Irrespective of the type of leather in your car, you should vacuum it thoroughly to remove dirt and dust. Pay attention to joints because this is where dirt often builds up. A wet/dry vacuum with a soft brush can be very effective.

Step 3 – Identify and Remove Surface Dirt or Stains

There will be a couple of stains or areas which are too dirty. Before you can start the thorough cleaning, identify and remove surface dirt. You can use a leather cleaner and microfiber cloth to remove stubborn stains.

Step 4 – Scrub the Seats

Having done all the above, you can now get to scrubbing. With the help of a brush with soft bristles, scrub all surfaces on the leather seat. Do it thoroughly and gently to avoid scratching. After scrubbing, you can use a microfiber cloth to wipe away the dirt. Repeat this process until the seats start looking brighter and cleaner.

Step 5 – Condition Your Leather Seats

Over time, leather tends to dry and crack out. The benefit of conditioning is that it adds moisture and natural oils which makes the surface softer and suppler. Invest in a premium leather conditioner. The drawback of using cheaper conditioners is that they can leave your seats looking greasy or even ruin the quality of your leather seats.

You should also avoid using leather conditions that contain petroleum, wax, or silicone. A water-based product is gentler on your leather. Also, getting one with sunscreen can help protect your seats from sun damage and prevent fading.

Using too much conditioner can make the leather look greasy. You should aim for a more balanced touch. This can be achieved by sparingly adding the conditioner to a microfiber cloth, then rubbing it on the seat.

Step 6 – Let It Dry

After thoroughly cleaning and conditioning your leather car seats, you should allow it to dry for at least 12 hours. Your seats will dry better when you park your car in a shady area. Direct sunlight can make your car dry faster but the UV rays can do more harm than good.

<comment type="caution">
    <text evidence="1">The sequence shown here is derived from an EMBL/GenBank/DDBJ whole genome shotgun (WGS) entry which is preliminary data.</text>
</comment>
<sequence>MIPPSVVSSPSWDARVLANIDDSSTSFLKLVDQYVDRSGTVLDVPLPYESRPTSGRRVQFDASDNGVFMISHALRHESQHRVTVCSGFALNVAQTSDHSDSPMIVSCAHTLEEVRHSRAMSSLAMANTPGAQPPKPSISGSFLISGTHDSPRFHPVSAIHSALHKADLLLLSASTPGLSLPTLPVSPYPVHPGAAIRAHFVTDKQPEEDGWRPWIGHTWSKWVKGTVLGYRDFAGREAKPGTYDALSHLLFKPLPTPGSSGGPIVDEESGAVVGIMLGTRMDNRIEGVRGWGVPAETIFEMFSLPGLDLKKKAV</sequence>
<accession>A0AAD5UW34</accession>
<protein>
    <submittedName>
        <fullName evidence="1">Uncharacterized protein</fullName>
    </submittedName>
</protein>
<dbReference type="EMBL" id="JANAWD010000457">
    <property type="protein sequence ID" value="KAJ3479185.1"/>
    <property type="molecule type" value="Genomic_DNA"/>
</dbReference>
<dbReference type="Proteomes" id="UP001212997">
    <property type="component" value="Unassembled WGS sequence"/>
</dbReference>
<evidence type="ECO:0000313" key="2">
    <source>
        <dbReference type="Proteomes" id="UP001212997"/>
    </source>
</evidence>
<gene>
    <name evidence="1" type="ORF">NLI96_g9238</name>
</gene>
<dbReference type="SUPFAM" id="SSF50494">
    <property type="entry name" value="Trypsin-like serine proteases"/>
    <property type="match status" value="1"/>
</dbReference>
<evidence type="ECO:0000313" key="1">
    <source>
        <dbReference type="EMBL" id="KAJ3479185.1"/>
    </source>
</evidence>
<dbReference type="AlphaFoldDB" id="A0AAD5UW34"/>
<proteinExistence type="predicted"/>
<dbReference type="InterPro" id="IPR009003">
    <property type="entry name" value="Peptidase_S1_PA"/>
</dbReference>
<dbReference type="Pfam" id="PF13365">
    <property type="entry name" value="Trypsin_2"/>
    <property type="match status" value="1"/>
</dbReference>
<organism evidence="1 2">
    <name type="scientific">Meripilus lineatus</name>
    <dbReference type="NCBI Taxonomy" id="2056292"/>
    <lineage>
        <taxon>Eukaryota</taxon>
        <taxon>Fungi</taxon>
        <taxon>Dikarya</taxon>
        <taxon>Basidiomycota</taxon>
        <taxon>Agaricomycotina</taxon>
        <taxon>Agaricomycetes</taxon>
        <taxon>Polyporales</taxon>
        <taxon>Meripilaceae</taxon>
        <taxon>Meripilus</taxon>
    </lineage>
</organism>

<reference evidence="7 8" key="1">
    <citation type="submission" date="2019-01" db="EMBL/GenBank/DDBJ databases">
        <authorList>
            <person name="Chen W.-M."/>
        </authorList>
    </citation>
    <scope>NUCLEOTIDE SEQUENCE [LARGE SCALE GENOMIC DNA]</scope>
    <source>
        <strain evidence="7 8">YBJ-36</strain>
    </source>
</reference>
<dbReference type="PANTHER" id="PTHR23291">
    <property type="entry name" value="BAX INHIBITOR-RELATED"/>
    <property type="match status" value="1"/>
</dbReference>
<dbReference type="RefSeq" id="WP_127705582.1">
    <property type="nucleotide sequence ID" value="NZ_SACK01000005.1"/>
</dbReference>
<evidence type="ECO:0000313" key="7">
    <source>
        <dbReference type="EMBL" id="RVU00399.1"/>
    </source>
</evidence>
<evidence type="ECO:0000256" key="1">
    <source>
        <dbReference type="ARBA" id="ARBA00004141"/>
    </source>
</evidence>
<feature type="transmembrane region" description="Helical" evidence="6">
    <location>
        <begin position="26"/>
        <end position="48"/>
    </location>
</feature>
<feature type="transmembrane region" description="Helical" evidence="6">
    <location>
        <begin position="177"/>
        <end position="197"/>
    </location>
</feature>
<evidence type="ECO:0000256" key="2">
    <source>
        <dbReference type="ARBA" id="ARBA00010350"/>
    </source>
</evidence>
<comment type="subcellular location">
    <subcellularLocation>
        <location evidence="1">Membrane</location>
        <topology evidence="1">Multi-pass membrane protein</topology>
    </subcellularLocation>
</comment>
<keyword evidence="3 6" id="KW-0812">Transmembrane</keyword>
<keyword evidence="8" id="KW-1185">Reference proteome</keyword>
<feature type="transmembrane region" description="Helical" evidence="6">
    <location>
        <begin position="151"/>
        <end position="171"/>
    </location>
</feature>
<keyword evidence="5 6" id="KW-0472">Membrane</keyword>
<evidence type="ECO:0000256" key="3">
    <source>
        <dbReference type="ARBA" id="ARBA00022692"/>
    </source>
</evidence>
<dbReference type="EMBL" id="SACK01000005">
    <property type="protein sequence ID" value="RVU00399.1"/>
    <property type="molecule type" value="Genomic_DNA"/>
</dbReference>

Step 7 – Buff It Up

Now that your leather seats have dried up, you can buff it up with a dry microfiber cloth. Wipe off excess conditioner that was left behind, polish the seats, take a step back, and admire your hard work.

Cleaning Perforated Leather Seats

A lot of car manufacturing companies prefer using perforated leather on seats. This is because it is not only aesthetically pleasing but allows air to pass through, facilitating the heated seat feature. Unlike other types of leather, perforated leather seats require a unique cleaning approach.

The presence of perforations on the seats requires minimal liquid use. Therefore, you shouldn’t apply the cleaner directly on the seat. You should add it to a brush or cloth then proceed to clean the seat. Should you happen to pour a lot of liquid, you can use a car vacuum to dry it up.

When conditioning perforated leather, you should also use it in smaller amounts to avoid blocking the holes. Nonetheless, the above steps should also be used when cleaning perforated leather.

Bottom Line

Cleaning your car’s leather seats has never been easier. Using natural cleaning agents such as vinegar and water can prolong the life of your leather.

Don’t forget that the longer you take to clean leather, the sooner it loses its aesthetic appeal. When marking your calendar, set aside time to clean your leather seats regularly.

You should develop a habit of cleaning the seats whenever something spills on it. Be very keen when choosing a cleaning product and conditioner. These products play an important role and the likes of conditioners should be used sparingly to avoid greasing.